Because the technologies of lithography inform many aspects of 19th-century printing, the graphic arts, and book culture, the Small Special Collections Library has long sought to acquire a representative collection of technical manuals and printing specimens documenting lithography’s gradual ascendancy. Included are rare lithographic “incunabula” printed up to ca. 1820. Five years ago we were fortunate to acquire a fine copy of Konrad Ludwig Schwab’s Anatomische Abbildungen des Pferdekörpers (1813) published (as were many of the earliest lithographed books) in Munich, and illustrated with several large plates depicting horse anatomy. To it we have now added the equally rare second edition (Munich, 1820). This is no mere reprint, for the plates have been redone in more accomplished fashion, demonstrating how far lithography had progressed in only a few short years.

An early lithographic press and related equipment as depicted in Antoine Raucourt de Charleville, A manual of lithography, or memoir on the lithographical experiments made in Paris (2nd ed., London, 1821)  (NE2420 .R25 1821)

An early lithographic press and related equipment as depicted in Antoine Raucourt de Charleville, A manual of lithography, or memoir on the lithographical experiments made in Paris (2nd ed., London, 1821) (NE2420 .R25 1821)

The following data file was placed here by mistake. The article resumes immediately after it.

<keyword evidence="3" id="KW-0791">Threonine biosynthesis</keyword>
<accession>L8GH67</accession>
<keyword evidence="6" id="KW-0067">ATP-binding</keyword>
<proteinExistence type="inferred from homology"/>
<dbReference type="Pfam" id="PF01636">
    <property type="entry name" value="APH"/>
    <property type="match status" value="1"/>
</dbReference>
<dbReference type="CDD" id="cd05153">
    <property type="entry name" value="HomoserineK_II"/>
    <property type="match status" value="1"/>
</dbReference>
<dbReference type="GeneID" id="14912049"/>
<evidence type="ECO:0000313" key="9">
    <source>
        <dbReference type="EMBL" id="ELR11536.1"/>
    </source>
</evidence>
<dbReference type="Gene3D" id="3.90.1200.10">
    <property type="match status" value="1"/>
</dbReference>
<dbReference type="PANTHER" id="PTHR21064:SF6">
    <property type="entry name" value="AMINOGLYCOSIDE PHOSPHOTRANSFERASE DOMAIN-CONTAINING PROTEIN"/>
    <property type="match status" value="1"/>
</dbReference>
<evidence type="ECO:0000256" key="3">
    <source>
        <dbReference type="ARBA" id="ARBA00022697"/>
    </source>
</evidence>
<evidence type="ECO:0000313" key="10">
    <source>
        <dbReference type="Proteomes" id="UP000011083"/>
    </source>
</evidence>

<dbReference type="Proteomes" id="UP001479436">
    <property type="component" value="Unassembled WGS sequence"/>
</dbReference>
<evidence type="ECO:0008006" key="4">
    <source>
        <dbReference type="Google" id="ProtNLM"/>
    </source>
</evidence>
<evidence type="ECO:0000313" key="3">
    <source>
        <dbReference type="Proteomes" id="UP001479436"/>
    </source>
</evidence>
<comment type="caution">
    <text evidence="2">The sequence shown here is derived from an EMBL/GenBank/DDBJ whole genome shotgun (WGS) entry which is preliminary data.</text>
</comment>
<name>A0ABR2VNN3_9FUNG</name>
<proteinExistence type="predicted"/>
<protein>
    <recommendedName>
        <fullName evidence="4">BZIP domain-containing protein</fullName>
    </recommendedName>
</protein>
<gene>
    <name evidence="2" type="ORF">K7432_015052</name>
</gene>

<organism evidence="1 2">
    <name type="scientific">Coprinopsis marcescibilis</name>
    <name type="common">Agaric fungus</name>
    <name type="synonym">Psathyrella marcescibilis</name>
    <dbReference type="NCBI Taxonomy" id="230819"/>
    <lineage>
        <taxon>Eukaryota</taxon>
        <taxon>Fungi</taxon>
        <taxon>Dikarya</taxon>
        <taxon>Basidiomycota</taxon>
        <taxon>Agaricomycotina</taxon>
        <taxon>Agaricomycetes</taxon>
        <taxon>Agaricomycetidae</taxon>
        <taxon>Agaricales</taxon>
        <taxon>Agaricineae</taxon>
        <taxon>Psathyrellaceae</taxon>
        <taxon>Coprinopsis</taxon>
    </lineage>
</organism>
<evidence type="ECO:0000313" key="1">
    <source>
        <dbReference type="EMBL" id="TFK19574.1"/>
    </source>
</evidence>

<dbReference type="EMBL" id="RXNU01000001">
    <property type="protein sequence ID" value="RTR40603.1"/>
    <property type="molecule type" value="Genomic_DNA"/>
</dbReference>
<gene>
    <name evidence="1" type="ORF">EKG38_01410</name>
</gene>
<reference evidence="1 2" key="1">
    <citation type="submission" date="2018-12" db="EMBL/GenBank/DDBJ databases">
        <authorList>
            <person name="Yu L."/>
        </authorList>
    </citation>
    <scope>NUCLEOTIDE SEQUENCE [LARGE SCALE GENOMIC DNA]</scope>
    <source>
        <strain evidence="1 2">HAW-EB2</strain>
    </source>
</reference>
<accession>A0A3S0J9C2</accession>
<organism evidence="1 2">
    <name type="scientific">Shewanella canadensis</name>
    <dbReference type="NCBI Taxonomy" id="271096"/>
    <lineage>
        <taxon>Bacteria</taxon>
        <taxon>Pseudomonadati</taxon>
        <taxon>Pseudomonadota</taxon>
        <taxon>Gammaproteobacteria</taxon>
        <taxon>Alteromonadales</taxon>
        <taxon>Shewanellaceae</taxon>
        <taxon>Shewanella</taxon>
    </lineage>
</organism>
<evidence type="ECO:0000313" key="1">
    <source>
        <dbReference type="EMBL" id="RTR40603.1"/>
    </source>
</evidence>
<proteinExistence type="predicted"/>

Lithography quickly spread throughout Europe and beyond, particularly after 1818 when Senefelder published the first comprehensive manual. Others followed in quick succession, and through these we can trace the many technical innovations introduced during the 1820s and 1830s. By 1819 English printers could read not only Senefelder’s work, but also the leading French manual (by Antoine Raucourt de Charleville) in an English translation prepared by the London lithographer Charles Hullmandell. We recently acquired the second edition (1821), to which Hullmandell appended plates depicting a lithographic press, which looked and operated far differently from relief and intaglio presses. Another recent acquisition is the very rare Mémoire sur l’art du lithographe (Paris, [1829]) of Alphonse Chevallier. Included is a set of progressive plates illustrating Chevallier’s methods for creating certain artistic effects lithographically.

Two stages in the creation of a lithographic image, from Alphonse Chevallier, Mémoire sur l’art du lithographe (Paris, [1829])  (NE2420 .C54 1829)